The Ebm piano chord is not a chord you come across everyday. So when you do see this chord, it can stop you in your tracks. And send you to the internet to look up the notes!
The notes of Ebm are Eb, Gb and Bb. If you look a little further on, you'll see where to play this chord on the piano keyboard.
You'll also learn:
The notes of the Ebm piano chord are Eb, Gb, Bb.
The Eb minor chord is entirely on black notes and every note is flat.
You can find Eb by playing the black note that comes directly before E. Gb and Bb are the edges of the group of 3 black notes.
You can play the Ebm chord with the same fingers you play every other chord. I always recommend using piano fingers 1, 3 and 5.
That means the Ebm piano finger positions are: thumb, middle finger and pinkie.
Ebm/Gb is a slash chord and when you see this, it means you need to play whatever comes after the slash in your left hand as the lowest note.
So in the case of Eb/Gb, Gb is your bass note. The lowest note in your left hand. The rest of the notes of the chord come above that in either the left hand or the right hand.
One of the chords I've found people get stuck on is the Ebm add 6 chord. It must be from a popular song as it's definitely a bit obscure. Here are the notes I suggest for this chord:
The Ebm add 6 chord is: Eb, Gb, Bb, Cb
When you see a chord like this, the first thing you play is the Ebm chord. Then you need to count up 6, within the key signature.
The key of Eb minor (and Gb major) has 6 flats, including Cb, so that's why we add that one on.
I should note here that chords like this are sometimes not an exact science. And they can depend on the writers level of knowledge.
If you are playing a song in the key of Db, there's a good chance that the notes of this chord are Eb, Gb, Bb, C.
So what do you do?
If you are playing in the key of Eb minor or Gb major:
Ebm add 6: Eb, Gb, Bb, Cb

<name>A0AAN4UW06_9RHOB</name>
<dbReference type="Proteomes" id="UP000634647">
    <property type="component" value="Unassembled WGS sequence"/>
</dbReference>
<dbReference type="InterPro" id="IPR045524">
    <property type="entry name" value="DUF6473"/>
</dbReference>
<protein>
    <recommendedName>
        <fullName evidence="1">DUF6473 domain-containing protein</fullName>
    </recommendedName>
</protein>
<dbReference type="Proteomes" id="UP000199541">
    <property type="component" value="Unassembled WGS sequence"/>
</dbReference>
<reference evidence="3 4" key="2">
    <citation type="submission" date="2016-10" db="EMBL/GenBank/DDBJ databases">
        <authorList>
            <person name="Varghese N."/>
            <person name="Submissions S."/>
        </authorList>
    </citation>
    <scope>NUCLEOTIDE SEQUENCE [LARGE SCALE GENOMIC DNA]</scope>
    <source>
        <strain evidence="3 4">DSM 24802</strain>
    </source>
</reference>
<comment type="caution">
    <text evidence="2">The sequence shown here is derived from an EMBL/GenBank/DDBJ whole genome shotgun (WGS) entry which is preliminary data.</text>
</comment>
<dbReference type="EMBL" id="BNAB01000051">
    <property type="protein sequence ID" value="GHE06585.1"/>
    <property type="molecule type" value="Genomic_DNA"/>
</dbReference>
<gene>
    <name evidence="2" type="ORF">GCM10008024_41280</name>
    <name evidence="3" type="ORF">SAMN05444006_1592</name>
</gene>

If you are playing in the key of Db major Bb minor:
Ebm add 6: Eb, Gb, Bb, C
And ... play what sounds right. Are you generally playing Cb or C with the other chords? Whichever note it is, try that with this Ebm add 6 chord.
If you'd like a challenge and are pretty good at other piano chord inversions, the more common ones anyway, you can add the Ebm piano chord inversions to your warm-up routine.
The Ebm piano chord inversions are:
Root position: Eb Gb Bb
First inversion: Gb Bb Eb
Second inversion: Bb Eb Gb
One of the common question people ask about this chord is: is Ebm the same as D#m?
The answer: yes.
Practically, in terms of the keys you are pressing down on the piano, it's the same chord.
However, these chord names are not interchangeable. The chord name you use depends on context - are you playing in sharps or flats? What's the key signature?
If you are playing in the keys of Eb minor, Db major or Gb major, this chord name will have to be Ebm.
If you are playing in the keys of D#m, C# major or F# major, then this chord name will need to be D#m.
Basically, flats go with flats and sharps go with sharps.
If you need more help understanding key signatures, visit the key signatures page.
If you need to look up more chords, visit the Piano Chord Charts page or download your own copy below.
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